Tag Archives: fiction

5 Questions about books

black lizardEd Goldberg, Reference librarian, shares some thoughts on books today:

On my nightstand now is: The book that’s been on my nightstand the longest (since 2007) is The Black Lizard Big Book of Pulps: The Best Crime Stories from the Pulps During Their Golden Age–the ’20s, ’30s & ’40s edited by Otto Penzler. It is 1,024 pages of small print, 2 columns and narrow margins.  Finishing the book is my lifetime goal, but it will be well worth it.  The stories are great.  I typically take it on vacation with me.  I have the DVD of the old movie Laura and the book by Vera Caspary, on which it is based.  The differences between the book and movie are interesting.  Additionally I have In the Shadow of Gotham by Stefanie Pintoff, The Water is Wide by Pat Conroy, Anne Frank: The Book, The Life, The Afterlife by Francine Prose, The Magician’s Elephant by Kate DiCamillo; illustrated by Yoko Tanaka, Runaway Black by Ed McBain, So Like Sleep by Jeremiah Healey and Rumpole and the Penge Bungalow by John Mortimer.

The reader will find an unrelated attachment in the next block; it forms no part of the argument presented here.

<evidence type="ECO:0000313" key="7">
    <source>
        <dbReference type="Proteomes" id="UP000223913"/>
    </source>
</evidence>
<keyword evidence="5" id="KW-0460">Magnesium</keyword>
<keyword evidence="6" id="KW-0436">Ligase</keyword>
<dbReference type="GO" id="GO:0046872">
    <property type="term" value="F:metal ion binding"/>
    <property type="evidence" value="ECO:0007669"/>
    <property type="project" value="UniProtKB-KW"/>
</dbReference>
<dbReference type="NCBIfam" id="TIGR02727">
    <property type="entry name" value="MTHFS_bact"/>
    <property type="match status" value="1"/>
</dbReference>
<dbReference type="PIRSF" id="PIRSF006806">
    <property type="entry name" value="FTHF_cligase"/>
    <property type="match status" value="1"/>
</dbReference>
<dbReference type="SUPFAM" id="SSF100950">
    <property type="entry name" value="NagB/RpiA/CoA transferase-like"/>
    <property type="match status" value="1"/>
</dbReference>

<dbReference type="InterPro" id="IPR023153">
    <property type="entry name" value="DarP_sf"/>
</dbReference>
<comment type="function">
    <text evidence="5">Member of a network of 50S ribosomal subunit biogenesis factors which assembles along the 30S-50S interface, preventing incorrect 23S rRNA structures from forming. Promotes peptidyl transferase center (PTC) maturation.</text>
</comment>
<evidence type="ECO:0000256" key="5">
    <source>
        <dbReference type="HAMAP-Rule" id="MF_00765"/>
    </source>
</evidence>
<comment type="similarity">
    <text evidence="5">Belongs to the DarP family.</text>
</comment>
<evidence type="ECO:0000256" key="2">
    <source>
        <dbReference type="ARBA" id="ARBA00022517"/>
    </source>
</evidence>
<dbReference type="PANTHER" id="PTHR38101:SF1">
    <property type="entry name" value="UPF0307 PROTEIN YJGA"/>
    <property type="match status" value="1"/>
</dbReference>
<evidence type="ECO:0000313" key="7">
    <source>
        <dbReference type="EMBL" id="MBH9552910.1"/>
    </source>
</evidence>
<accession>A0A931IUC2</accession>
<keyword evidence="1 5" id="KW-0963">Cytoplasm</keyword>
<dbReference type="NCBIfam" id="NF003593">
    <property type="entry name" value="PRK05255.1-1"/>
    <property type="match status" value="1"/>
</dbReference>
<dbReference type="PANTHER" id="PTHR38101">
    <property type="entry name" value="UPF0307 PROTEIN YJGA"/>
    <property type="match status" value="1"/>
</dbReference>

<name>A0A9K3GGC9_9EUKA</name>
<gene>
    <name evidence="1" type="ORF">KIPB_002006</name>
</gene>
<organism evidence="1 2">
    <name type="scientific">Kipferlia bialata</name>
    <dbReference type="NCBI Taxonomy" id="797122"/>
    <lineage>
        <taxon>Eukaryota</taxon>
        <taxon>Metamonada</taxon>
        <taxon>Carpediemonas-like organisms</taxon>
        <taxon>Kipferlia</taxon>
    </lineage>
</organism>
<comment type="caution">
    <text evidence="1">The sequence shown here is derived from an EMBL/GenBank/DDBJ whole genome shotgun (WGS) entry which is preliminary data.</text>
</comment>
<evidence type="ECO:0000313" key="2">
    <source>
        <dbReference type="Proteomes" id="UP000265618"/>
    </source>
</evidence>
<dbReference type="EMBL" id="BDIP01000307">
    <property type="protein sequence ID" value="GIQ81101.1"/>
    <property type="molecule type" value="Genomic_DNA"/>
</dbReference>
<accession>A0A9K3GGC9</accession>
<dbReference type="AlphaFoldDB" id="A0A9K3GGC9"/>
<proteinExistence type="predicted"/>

nine dragonsLast book read: The last book I read was 9 Dragons by Michael Connelly.  I’ve liked Connelly for a long time and his Harry Bosch series is always good reading.  It’s police procedural with a touch of family and camaraderie.  Connelly has created several other great characters, such as Jack McEvoy, a reporter, Michael Haller, an attorney who works out of the back of his Lincoln town car, Terry McCaleb, a former FBI agent and Rachel Walling, a current agent.  He’s beginning to introduce these characters into multiple series.

thesourceFavorite book of all time: The Source by James Michener.   I’ve read The Source two or three times, but not for a while now.  Michener’s premise that as you dig through archeological layers you can determine how civilizations viewed God and religion is just fascinating to me.